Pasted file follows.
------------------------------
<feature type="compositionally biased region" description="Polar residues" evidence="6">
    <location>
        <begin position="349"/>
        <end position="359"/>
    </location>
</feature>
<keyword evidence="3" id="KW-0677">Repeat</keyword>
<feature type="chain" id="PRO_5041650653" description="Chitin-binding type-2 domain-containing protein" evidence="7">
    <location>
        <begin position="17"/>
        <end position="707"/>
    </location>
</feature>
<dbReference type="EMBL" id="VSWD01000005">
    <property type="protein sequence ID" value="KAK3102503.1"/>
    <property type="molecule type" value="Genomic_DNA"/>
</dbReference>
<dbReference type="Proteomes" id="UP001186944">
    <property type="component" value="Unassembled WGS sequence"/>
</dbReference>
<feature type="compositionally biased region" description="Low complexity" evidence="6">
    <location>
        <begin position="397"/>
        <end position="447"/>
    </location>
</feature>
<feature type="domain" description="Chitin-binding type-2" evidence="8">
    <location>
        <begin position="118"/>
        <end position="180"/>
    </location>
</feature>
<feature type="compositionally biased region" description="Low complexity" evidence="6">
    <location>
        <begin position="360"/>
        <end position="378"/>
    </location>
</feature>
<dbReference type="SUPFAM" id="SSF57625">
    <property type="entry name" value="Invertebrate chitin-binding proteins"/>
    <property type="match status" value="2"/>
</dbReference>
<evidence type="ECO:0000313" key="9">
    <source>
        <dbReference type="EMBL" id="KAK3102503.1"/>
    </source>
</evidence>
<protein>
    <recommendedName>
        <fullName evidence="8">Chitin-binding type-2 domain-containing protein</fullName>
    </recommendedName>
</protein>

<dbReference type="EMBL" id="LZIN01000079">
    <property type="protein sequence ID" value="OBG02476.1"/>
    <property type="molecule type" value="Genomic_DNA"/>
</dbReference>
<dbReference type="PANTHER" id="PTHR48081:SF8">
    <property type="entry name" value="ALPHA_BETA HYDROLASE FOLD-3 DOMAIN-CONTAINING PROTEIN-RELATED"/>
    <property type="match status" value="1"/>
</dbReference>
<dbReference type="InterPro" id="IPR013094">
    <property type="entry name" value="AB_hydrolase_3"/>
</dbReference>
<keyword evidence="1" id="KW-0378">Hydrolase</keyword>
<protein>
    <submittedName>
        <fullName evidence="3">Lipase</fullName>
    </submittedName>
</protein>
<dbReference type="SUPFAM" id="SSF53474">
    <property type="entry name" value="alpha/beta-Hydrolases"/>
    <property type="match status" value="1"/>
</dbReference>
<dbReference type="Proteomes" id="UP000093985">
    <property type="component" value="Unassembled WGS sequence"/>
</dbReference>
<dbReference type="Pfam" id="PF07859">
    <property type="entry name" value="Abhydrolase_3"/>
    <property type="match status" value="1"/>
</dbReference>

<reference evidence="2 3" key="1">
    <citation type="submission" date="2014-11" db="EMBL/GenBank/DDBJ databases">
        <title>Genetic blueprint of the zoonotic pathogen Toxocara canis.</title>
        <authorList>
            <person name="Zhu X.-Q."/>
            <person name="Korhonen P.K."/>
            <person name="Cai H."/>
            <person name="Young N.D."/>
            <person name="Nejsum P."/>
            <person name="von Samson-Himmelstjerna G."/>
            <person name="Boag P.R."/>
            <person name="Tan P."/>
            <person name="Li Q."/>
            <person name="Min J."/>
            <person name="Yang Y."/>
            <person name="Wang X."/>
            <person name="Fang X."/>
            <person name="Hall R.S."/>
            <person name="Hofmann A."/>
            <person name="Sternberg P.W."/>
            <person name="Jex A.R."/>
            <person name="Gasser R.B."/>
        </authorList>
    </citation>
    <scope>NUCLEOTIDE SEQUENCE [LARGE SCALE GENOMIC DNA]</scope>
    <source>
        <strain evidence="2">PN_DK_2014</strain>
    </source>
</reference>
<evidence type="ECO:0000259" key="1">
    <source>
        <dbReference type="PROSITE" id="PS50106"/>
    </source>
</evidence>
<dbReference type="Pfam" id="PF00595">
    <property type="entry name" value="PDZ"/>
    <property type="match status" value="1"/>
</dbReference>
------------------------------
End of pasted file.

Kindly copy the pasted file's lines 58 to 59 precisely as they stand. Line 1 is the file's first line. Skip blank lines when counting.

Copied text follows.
    <property type="entry name" value="ALPHA_BETA HYDROLASE FOLD-3 DOMAIN-CONTAINING PROTEIN-RELATED"/>
    <property type="match status" value="1"/>